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Theater

It’s A Gorgeous Set For A Delightfully Creepy Tale

Theater: ‘And Then There Were None’

One of Agatha Christie’s most acclaimed mysteries, “And Then There Were None,” features a nursery rhyme in which the demise of 10 people is plotted. It is represented quite elegantly as chess pieces above the stage of the Warner Theatre’s Nancy Marine Studio Theatre in Torrington.

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Shallow? Sure, But It’s Full Of Laughs

Theater: ‘God of Carnage’

There is something cathartic about watching other people’s marriages and relationships blow up. And when they are pulled apart by French playwright Yasmina Reza, the result is deliciously funny.

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Connecting Horses With Veterans

Theater: ‘Cry Havoc’

‘There is no manual for coming back.” Writer, actor and director Stephan Wolfert is quite firm in his position. “As veterans, we have been taught to dehumanize our enemies … to distance ourselves. We need to find the ways to become grounded, again — to connect. It can be theater, it can be with equine therapy like The Equus Effect, but we need to find our humanity.”

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It’s As Good As Broadway

Theater: ‘Hello, Dolly!’

Can’t see Bette Midler’s “Hello, Dolly!” on Broadway? Then hurry to the Mac-Haydn Theatre in Chatham, N.Y., before its delightful, inventive production of “Dolly” ends Sept. 3. In some ways, its more interesting than the bombastic, garish Broadway show. (Sorry Ms. Midler and David Hyde Pierce. You’re both terrific.)

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The Bard Comes To Winsted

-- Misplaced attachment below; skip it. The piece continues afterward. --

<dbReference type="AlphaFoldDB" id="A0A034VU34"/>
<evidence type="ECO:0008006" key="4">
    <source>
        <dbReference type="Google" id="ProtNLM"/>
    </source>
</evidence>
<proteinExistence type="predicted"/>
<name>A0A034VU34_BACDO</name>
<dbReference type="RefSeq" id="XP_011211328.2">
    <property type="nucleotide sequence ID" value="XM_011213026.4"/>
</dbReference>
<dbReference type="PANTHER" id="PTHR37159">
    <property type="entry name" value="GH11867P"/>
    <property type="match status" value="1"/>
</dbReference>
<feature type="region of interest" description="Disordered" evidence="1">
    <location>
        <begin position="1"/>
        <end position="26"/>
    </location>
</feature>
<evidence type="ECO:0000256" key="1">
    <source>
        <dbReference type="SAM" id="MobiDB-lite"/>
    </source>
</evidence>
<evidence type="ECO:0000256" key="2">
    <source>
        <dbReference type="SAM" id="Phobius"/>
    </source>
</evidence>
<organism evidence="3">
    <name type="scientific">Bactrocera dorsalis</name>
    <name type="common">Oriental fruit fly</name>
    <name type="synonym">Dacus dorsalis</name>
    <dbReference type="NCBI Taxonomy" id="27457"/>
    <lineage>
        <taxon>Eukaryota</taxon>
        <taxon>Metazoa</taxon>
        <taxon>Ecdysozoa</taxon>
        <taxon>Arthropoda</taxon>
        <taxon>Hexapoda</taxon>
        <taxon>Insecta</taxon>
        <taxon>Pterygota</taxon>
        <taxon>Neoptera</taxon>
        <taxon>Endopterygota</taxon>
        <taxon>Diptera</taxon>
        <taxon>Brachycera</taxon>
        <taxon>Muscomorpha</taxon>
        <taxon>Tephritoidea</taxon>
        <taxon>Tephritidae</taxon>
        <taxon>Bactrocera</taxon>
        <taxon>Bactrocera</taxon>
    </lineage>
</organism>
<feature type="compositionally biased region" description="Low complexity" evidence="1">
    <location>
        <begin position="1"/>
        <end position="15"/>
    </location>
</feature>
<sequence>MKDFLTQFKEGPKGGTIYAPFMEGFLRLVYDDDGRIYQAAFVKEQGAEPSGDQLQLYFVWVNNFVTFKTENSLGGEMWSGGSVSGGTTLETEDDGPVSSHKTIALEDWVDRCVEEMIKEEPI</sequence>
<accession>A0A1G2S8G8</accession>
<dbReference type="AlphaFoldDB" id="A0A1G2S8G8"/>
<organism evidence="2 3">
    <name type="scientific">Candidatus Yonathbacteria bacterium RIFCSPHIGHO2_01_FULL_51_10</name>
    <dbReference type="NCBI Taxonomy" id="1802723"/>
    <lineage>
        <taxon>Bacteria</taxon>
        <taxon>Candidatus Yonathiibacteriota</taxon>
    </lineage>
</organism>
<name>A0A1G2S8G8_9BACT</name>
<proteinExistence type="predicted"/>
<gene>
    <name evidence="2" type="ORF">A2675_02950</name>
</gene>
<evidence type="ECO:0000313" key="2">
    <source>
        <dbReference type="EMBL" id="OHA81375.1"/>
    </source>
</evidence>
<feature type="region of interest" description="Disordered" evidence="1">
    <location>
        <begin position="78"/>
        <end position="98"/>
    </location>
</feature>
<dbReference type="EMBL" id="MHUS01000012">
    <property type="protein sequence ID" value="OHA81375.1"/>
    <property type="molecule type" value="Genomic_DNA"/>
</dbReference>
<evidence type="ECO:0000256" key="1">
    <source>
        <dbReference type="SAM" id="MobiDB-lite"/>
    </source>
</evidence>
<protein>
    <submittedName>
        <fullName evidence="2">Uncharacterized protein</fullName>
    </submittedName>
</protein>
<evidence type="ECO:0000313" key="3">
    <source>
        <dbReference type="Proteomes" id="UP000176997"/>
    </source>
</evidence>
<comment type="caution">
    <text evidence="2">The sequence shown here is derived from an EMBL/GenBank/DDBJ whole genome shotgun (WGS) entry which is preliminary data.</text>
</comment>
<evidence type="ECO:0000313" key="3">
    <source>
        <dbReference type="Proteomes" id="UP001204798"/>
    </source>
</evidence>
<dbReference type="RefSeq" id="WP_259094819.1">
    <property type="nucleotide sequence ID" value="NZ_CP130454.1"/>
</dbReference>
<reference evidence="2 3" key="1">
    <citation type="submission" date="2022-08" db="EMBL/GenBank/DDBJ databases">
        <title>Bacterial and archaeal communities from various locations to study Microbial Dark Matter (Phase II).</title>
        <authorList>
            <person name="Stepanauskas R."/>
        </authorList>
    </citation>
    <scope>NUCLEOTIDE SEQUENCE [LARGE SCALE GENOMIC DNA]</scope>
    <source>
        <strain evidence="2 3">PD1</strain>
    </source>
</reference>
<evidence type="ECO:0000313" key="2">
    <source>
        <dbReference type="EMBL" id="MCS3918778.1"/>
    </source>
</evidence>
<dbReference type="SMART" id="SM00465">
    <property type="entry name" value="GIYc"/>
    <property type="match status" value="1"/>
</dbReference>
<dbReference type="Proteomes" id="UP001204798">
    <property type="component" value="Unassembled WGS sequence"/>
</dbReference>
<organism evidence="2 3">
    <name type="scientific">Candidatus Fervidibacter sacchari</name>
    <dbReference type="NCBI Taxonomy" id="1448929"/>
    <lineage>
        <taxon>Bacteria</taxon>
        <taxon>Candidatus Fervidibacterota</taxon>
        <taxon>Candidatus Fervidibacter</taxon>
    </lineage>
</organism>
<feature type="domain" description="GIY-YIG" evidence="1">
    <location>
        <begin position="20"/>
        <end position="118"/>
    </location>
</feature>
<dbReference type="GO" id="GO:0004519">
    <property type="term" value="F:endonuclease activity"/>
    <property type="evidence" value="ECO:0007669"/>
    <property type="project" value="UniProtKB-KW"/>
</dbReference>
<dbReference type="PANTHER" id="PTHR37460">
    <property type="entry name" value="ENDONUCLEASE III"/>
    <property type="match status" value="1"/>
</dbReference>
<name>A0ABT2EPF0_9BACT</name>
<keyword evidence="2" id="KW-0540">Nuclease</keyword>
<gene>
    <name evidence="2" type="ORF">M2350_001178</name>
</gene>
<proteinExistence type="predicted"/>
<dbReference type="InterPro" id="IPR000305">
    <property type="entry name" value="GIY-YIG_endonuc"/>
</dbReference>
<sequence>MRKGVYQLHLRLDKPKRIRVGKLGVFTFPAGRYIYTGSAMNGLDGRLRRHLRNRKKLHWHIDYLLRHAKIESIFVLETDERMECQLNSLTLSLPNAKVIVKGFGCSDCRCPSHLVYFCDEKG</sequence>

Theater: ‘Secret Shakespeare’

The Whiting Mills artist studio building in Winsted was transformed into stages for a unique theatrical production called “Secret Shakespeare” on Aug. 25 and 26.
The event was presented by the Desultory Theatre Club and the Northwest Connecticut Arts Council, and it featured performances by members of multiple Connecticut theater companies: The Backyard Theater Ensemble of Cheshire, puppeteers from Elmwood Productions in Bristol, Sova Dance and Puppet Theater in Ridgefield, The Shipwreck Theatre Company of Guilford and the Desultory Theatre Club.

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The Light Is Not Dark Enough

Theater: ‘The Tempest’

This show in the round and out of doors begins at 5:30 in the afternoon. It’s daylight. And daylight dilutes drama as water weakens whiskey. Though it’s charming to see flocks of black birds skim the sky, darkness makes magic. And magic is what “The Tempest” is about. 

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The Story Of Mrs. Fitzgerald

Theater: ‘The Last Flapper’

It’s not easy to be rebellious, sexy, daring, ambitious, female and youthful all at once. It was especially not easy in the South at the start of the 20th century. But there she was, the adolescent Zelda Sayre, bobbing her hair, drinking, running out at night, teasing boys, relishing impropriety and wild to leave Montgomery, Ala.
F. Scott Fitzgerald gave her a way out, and, she hoped, a way up.

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Funny Adaptation Will Please Fans

Theater: ‘Pride and Prejudice’

Dip into the world of Jane Austen fan-fiction and you’ll discover a whole shelf of books dedicated to Mary Bennet, the dour middle sister in “Pride and Prejudice.” Mary isn’t pretty or smart like Lizzy or Jane, and she despises her flighty younger sisters Kitty and Lydia. She delivers pompous moral lessons at the most inopportune moments. 

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Two theaters plan galas

Two area theaters are hosting festive events this weekend.
The Center for Performing Arts at Rhinebeck is hosting its annual fundraiser on Saturday, Aug. 26. Doors open at 6:30 p.m., and the show begins at 8 p.m.

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A Splendid, Timeless Piece

Theater: ‘Company’

‘Company” is a difficult musical to like, much less love as I do. There is no traditional story or plot, and George Furth’s script is a rickety, skeletal structure on which hang Stephen Sondheim’s 14 wonderfully observant, wise songs. It was the first show for which he wrote both lyrics and music, the show that made his reputation and pointed musical theater in an entirely new direction.

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